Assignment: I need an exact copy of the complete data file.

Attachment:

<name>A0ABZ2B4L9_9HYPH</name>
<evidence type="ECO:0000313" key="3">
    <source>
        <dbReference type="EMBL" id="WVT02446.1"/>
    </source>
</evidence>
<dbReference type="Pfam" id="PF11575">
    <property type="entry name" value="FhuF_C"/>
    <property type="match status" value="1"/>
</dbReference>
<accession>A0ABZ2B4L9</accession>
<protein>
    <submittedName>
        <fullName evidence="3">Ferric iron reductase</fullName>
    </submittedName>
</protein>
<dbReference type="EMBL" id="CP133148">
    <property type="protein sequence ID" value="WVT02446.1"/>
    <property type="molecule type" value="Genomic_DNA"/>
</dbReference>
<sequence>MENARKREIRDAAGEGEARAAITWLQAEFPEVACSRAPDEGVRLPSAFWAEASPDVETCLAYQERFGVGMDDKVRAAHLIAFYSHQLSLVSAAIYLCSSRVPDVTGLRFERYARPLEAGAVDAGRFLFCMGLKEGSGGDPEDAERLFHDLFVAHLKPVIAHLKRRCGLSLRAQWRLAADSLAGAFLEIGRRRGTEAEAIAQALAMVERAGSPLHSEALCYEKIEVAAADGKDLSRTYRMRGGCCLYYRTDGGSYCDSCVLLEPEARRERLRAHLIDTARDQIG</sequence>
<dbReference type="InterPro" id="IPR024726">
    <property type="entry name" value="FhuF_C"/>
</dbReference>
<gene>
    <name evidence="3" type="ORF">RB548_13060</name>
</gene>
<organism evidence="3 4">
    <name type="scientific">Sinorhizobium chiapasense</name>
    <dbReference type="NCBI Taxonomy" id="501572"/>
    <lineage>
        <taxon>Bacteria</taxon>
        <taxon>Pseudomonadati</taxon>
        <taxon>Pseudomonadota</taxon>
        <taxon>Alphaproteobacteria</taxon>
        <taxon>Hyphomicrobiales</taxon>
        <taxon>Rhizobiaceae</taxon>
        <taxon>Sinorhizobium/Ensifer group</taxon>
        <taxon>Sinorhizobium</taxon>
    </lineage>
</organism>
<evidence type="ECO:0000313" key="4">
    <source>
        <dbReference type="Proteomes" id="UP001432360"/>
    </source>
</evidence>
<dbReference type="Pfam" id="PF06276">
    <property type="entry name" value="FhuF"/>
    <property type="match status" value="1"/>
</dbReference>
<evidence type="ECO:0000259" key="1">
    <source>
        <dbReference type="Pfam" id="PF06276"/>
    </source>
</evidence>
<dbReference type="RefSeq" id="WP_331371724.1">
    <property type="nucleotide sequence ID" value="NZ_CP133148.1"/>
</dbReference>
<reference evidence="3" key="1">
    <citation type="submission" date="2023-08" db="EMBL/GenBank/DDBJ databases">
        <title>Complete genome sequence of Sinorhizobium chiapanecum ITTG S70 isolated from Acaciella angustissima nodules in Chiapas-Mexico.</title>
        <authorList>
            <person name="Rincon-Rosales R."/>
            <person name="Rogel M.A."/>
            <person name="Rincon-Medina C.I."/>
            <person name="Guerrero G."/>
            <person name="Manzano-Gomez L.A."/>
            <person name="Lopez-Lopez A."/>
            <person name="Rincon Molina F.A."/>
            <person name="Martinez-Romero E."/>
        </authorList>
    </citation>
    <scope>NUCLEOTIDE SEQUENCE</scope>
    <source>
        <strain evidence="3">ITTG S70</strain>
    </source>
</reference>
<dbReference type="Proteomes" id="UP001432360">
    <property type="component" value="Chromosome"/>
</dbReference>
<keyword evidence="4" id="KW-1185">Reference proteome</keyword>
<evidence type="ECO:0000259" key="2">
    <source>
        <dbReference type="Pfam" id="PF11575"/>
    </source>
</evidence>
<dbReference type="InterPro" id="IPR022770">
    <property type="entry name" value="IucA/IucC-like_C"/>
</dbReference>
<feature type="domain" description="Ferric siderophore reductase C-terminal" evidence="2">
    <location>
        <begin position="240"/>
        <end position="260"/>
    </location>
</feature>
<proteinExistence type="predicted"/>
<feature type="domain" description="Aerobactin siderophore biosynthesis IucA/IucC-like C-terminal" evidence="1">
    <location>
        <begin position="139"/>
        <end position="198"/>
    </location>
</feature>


<name>A0ABZ2B4L9_9HYPH</name>
<evidence type="ECO:0000313" key="3">
    <source>
        <dbReference type="EMBL" id="WVT02446.1"/>
    </source>
</evidence>
<dbReference type="Pfam" id="PF11575">
    <property type="entry name" value="FhuF_C"/>
    <property type="match status" value="1"/>
</dbReference>
<accession>A0ABZ2B4L9</accession>
<protein>
    <submittedName>
        <fullName evidence="3">Ferric iron reductase</fullName>
    </submittedName>
</protein>
<dbReference type="EMBL" id="CP133148">
    <property type="protein sequence ID" value="WVT02446.1"/>
    <property type="molecule type" value="Genomic_DNA"/>
</dbReference>
<sequence>MENARKREIRDAAGEGEARAAITWLQAEFPEVACSRAPDEGVRLPSAFWAEASPDVETCLAYQERFGVGMDDKVRAAHLIAFYSHQLSLVSAAIYLCSSRVPDVTGLRFERYARPLEAGAVDAGRFLFCMGLKEGSGGDPEDAERLFHDLFVAHLKPVIAHLKRRCGLSLRAQWRLAADSLAGAFLEIGRRRGTEAEAIAQALAMVERAGSPLHSEALCYEKIEVAAADGKDLSRTYRMRGGCCLYYRTDGGSYCDSCVLLEPEARRERLRAHLIDTARDQIG</sequence>
<dbReference type="InterPro" id="IPR024726">
    <property type="entry name" value="FhuF_C"/>
</dbReference>
<gene>
    <name evidence="3" type="ORF">RB548_13060</name>
</gene>
<organism evidence="3 4">
    <name type="scientific">Sinorhizobium chiapasense</name>
    <dbReference type="NCBI Taxonomy" id="501572"/>
    <lineage>
        <taxon>Bacteria</taxon>
        <taxon>Pseudomonadati</taxon>
        <taxon>Pseudomonadota</taxon>
        <taxon>Alphaproteobacteria</taxon>
        <taxon>Hyphomicrobiales</taxon>
        <taxon>Rhizobiaceae</taxon>
        <taxon>Sinorhizobium/Ensifer group</taxon>
        <taxon>Sinorhizobium</taxon>
    </lineage>
</organism>
<evidence type="ECO:0000313" key="4">
    <source>
        <dbReference type="Proteomes" id="UP001432360"/>
    </source>
</evidence>
<dbReference type="Pfam" id="PF06276">
    <property type="entry name" value="FhuF"/>
    <property type="match status" value="1"/>
</dbReference>
<evidence type="ECO:0000259" key="1">
    <source>
        <dbReference type="Pfam" id="PF06276"/>
    </source>
</evidence>
<dbReference type="RefSeq" id="WP_331371724.1">
    <property type="nucleotide sequence ID" value="NZ_CP133148.1"/>
</dbReference>
<reference evidence="3" key="1">
    <citation type="submission" date="2023-08" db="EMBL/GenBank/DDBJ databases">
        <title>Complete genome sequence of Sinorhizobium chiapanecum ITTG S70 isolated from Acaciella angustissima nodules in Chiapas-Mexico.</title>
        <authorList>
            <person name="Rincon-Rosales R."/>
            <person name="Rogel M.A."/>
            <person name="Rincon-Medina C.I."/>
            <person name="Guerrero G."/>
            <person name="Manzano-Gomez L.A."/>
            <person name="Lopez-Lopez A."/>
            <person name="Rincon Molina F.A."/>
            <person name="Martinez-Romero E."/>
        </authorList>
    </citation>
    <scope>NUCLEOTIDE SEQUENCE</scope>
    <source>
        <strain evidence="3">ITTG S70</strain>
    </source>
</reference>
<dbReference type="Proteomes" id="UP001432360">
    <property type="component" value="Chromosome"/>
</dbReference>
<keyword evidence="4" id="KW-1185">Reference proteome</keyword>
<evidence type="ECO:0000259" key="2">
    <source>
        <dbReference type="Pfam" id="PF11575"/>
    </source>
</evidence>
<dbReference type="InterPro" id="IPR022770">
    <property type="entry name" value="IucA/IucC-like_C"/>
</dbReference>
<feature type="domain" description="Ferric siderophore reductase C-terminal" evidence="2">
    <location>
        <begin position="240"/>
        <end position="260"/>
    </location>
</feature>
<proteinExistence type="predicted"/>
<feature type="domain" description="Aerobactin siderophore biosynthesis IucA/IucC-like C-terminal" evidence="1">
    <location>
        <begin position="139"/>
        <end position="198"/>
    </location>
</feature>